Area Guide

Marylebone, London

The Destination

A magical, multicultural metropolis that is steeped in history, immersed in culture, delightfully eccentric and undeniably hip; London never fails to entice.

At its heart you will find the borough of Marylebone. Just north of Oxford Street, the neighbourhood offers calm contrast to the thoroughfare it borders. Rich in culture and period charm, the prosperous enclave is one of the most desirable addresses in the capital.

Picturesque properties, chic boutiques and bustling bistros line its leafy streets. Its enchanting 'village-y' feel has long attracted an affluent bohemian crowd; Charles Dickens, John Lennon and T.S. Elliott are among its back catalogue of famed residents.

Nurtured by The Howard de Walden Estate, Saville Row suits, chauffeur-driven Rolls and designer fashion are de rigueur, but so too are quaint cobbled alleyways where you will find a plethora of hidden treasures, from art houses to antiques.

The dining

Once a gastronomic punchline, London has undergone a culinary revolution in recent decades. Some of the world's most celebrated chefs have holdings here; from Michelin-starred cuisine to on-the-go street food, you will find the finest flavours from across the globe.

Marylebone is a hub for gourmands who flock to the area for its burgeoning food scene. The A-list haunt, Chiltern Firehouse, serves a broadly British menu; Orrery, which opened over two decades ago, offers elegant French cuisine; and Simon Rogan's Roganic delights diners with curious dishes that are tiny in size and huge in flavour.

With so many diverse delicacies, you will be spoiled for choice.

The history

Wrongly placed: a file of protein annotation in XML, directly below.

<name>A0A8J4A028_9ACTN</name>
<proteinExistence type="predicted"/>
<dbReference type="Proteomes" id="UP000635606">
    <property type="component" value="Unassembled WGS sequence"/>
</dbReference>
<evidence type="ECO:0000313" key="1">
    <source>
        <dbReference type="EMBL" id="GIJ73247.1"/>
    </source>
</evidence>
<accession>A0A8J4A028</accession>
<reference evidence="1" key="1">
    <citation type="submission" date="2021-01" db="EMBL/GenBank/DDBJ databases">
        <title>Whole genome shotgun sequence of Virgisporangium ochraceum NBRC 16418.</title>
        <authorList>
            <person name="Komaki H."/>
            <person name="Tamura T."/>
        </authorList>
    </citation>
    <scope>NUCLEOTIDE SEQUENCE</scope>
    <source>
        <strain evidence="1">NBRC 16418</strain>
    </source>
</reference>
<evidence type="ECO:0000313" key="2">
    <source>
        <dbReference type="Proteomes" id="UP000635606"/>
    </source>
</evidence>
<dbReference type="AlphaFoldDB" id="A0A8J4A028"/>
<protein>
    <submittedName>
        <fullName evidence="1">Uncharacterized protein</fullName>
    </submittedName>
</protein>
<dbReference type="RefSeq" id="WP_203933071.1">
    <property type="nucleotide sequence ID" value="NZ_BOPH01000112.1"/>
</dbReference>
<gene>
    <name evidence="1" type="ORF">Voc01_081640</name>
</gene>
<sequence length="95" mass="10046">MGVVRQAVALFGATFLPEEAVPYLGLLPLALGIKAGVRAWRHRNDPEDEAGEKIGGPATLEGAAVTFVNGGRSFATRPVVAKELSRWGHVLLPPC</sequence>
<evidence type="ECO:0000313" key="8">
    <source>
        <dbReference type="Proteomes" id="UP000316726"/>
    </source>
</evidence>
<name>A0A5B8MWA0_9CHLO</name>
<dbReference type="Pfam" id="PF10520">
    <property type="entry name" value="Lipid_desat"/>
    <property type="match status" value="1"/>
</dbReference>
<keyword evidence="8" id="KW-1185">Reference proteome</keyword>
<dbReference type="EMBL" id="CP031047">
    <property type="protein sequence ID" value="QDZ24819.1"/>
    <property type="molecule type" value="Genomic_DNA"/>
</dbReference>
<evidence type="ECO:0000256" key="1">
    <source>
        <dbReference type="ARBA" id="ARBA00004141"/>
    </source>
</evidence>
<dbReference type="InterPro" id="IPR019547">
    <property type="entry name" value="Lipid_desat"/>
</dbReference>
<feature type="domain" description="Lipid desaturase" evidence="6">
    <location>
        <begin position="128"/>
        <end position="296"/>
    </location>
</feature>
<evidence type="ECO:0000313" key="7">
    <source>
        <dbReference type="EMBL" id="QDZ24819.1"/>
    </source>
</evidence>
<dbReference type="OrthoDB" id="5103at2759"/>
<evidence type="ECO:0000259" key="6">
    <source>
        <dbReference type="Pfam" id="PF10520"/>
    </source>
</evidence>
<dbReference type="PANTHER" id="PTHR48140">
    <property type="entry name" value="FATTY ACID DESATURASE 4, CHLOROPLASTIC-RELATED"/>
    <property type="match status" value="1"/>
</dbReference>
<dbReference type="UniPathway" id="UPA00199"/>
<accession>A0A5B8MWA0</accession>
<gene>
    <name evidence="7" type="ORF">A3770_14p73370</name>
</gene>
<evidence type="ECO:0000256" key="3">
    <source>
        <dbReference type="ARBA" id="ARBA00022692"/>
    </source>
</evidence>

London's colourful history echoes throughout the city; Boudicca, Anne Boleyn, Dickens and Shakespeare are some of the names in the city's beguiling biography, and its imposing landmarks, including the Tower of London, Westminster Abbey and Big Ben, are just some of its milestones. London's antiquity is everywhere, and Marylebone is no exception.

Marylebone took its name from the Tyburn - the brook that ran through it towards the Thames and continues to flow beneath its streets - and the local church of St Mary. It was under the Earl of Oxford in the 18th century that the area developed into a fashionable housing district; he commissioned the unique grid system layout that prevails today.

It only takes a short meander through the borough to acknowledge the number of bygone eras that have graced the locale. From Georgian squares and Victorian terraces, to Mews houses and mansions, many of the area's building and street names derive from their noble patronage.

The Experience

London truly is a 'tale of two cities'. One is a myriad of world-renowned museums, galleries, stores, eateries and attractions. The other boasts wide open vistas and green spaces where you can flee the crowds and indulge in peaceful panoramas of riverside London.

Best explored on foot, a short stroll along the banks of the Thames will see you pass by some of the most iconic sights in the world and undoubtedly stumble on a few unexpected gems too.

Our Club Home in Marylebone is the perfect base for exploring the city, although with so much on your doorstep, you do not need to venture far.

The borough is bounded by two of London's Royal Parks; Hyde Park to its south and Regent's Park to its north. Amble along Marylebone High Street and you will find Daunt Books; the grand Edwardian flagship is home to row-upon-row of literature. The Conran Shop, founded by Sir Terence Conran and located in an old stable building at the top of the High Street, sells classic and contemporary homewares from some of the world's most distinct designers.

Baker Street, where you'll find The Sherlock Holmes Museum, and Marylebone Road, home to the worldfamous wax museum, Madame Tussauds, are just a stone's throw away. Beyond, the illustrious areas of Mayfair, Soho and Fitzrovia are minutes from your front door.

No matter how long you spend in London, you will struggle to experience all the city has to offer. It is endlessly explorable.

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